Pea protein is lower in the amino acid methionine and higher in lysine, while rice protein is higher in methionine and lower in lysine. Combining the two gives higher levels of both amino acids than they would have individually. These are called complementary proteins.

If your goal is MPS, getting all the essential amino acids is very important. Whey protein is high in all essential amino acids, especially leucine, the amino acid responsible for starting MPS. This is why it’s recommended for muscle building.


Plant proteins come from plants. Obviously.

You may remember from school biology class that plant structures are made up from cellulose and other types of plant fibres, which can be particularly heard to break down. They're also made up of some anti-nutrients. These substances can reduce the absorption of vitamins and minerals, making it harder for your body to digest plant proteins than animal proteins.

To put that into context, 85-95% of protein in eggs or chicken is absorbed, whereas only 50-75% of protein in whole plant sources is absorbed.

But all is not lost — when a plant-based protein is abstracted and purified to make a plant protein isolate, the protein absorbability increases to the same level as animal proteins. This processing can improve the nutritional value of plant-based protein powders.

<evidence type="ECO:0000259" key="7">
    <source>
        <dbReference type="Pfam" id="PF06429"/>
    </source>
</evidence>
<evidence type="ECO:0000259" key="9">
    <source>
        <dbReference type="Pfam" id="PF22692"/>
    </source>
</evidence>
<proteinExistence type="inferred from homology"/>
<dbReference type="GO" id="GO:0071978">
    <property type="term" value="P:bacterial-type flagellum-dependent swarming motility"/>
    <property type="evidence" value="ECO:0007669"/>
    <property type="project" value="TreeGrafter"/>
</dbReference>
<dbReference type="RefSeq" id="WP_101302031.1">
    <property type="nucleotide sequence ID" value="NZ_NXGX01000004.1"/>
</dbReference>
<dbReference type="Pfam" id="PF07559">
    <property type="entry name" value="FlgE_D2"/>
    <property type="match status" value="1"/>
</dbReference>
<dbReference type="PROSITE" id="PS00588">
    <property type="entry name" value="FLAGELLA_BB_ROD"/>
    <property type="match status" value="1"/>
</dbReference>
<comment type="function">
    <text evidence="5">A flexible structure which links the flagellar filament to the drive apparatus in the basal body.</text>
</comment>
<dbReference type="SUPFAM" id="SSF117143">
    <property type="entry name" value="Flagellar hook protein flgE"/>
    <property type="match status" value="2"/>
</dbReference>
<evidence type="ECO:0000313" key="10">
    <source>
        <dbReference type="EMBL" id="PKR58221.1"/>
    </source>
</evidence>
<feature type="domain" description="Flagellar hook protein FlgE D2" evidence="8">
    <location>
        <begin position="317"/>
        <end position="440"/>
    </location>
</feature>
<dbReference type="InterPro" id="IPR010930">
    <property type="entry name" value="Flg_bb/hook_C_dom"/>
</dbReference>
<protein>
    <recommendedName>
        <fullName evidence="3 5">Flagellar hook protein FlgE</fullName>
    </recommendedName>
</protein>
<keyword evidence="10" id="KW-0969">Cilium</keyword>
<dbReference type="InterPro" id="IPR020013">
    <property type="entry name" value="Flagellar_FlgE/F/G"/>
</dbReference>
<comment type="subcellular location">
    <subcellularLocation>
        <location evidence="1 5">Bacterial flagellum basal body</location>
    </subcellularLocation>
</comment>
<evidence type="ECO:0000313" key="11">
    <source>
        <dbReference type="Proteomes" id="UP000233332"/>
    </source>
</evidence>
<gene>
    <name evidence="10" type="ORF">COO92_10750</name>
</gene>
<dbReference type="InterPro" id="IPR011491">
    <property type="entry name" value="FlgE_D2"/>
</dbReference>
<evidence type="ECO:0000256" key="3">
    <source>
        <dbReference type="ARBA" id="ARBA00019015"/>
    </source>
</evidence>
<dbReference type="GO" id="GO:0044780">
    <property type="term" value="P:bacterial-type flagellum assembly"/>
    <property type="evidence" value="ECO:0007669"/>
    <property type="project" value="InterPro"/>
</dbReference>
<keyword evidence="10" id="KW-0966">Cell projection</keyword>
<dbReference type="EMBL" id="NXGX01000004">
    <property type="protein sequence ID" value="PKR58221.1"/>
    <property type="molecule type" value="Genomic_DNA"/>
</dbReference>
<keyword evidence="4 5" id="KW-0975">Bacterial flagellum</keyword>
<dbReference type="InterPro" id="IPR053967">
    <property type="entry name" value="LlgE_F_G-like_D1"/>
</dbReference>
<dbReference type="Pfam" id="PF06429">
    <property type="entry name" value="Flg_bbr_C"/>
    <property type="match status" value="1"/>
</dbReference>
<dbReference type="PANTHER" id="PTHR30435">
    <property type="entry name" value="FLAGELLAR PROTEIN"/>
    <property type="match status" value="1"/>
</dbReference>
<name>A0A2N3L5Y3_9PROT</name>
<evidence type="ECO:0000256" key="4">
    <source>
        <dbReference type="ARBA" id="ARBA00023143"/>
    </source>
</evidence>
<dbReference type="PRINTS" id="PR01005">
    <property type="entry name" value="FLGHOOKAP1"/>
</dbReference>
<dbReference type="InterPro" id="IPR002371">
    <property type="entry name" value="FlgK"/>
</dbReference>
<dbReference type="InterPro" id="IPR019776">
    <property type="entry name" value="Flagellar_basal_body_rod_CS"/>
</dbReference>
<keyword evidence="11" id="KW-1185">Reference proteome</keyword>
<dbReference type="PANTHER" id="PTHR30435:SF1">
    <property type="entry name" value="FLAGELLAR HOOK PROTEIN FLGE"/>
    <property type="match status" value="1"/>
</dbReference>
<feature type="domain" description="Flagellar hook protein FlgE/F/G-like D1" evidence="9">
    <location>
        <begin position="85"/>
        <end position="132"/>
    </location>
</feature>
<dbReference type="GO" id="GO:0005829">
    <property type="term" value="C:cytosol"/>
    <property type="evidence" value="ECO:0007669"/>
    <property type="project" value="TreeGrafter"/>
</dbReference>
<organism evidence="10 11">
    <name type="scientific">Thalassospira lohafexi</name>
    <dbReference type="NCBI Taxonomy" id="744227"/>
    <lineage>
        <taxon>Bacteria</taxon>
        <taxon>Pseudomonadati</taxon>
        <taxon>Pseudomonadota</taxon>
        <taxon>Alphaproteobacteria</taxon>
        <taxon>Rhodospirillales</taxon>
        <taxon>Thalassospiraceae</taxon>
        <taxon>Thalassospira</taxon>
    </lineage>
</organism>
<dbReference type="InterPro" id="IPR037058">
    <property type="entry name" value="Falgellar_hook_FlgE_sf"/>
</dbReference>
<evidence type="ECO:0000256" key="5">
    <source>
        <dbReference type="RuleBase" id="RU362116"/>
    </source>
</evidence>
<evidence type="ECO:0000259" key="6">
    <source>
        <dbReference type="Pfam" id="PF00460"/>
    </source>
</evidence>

Whey is naturally very easy and fast to digest. Therefore more of it gets absorbed and is used to stimulate MPS in your muscles.

How good are vegan protein blends?

There's no bad time to talk about studies, so here we go.

One study compared two groups of young men taking 21g of whey vs 20g of soy protein while resistance training for nine months. The whey group gained 3.3kg of lean body mass on average, and the soy group gained just 1.8kg on average.

Another study saw one group take 17.5g of milk protein and another group take the same amount of soy protein for 12 weeks. In this study, the milk protein group gained more muscle.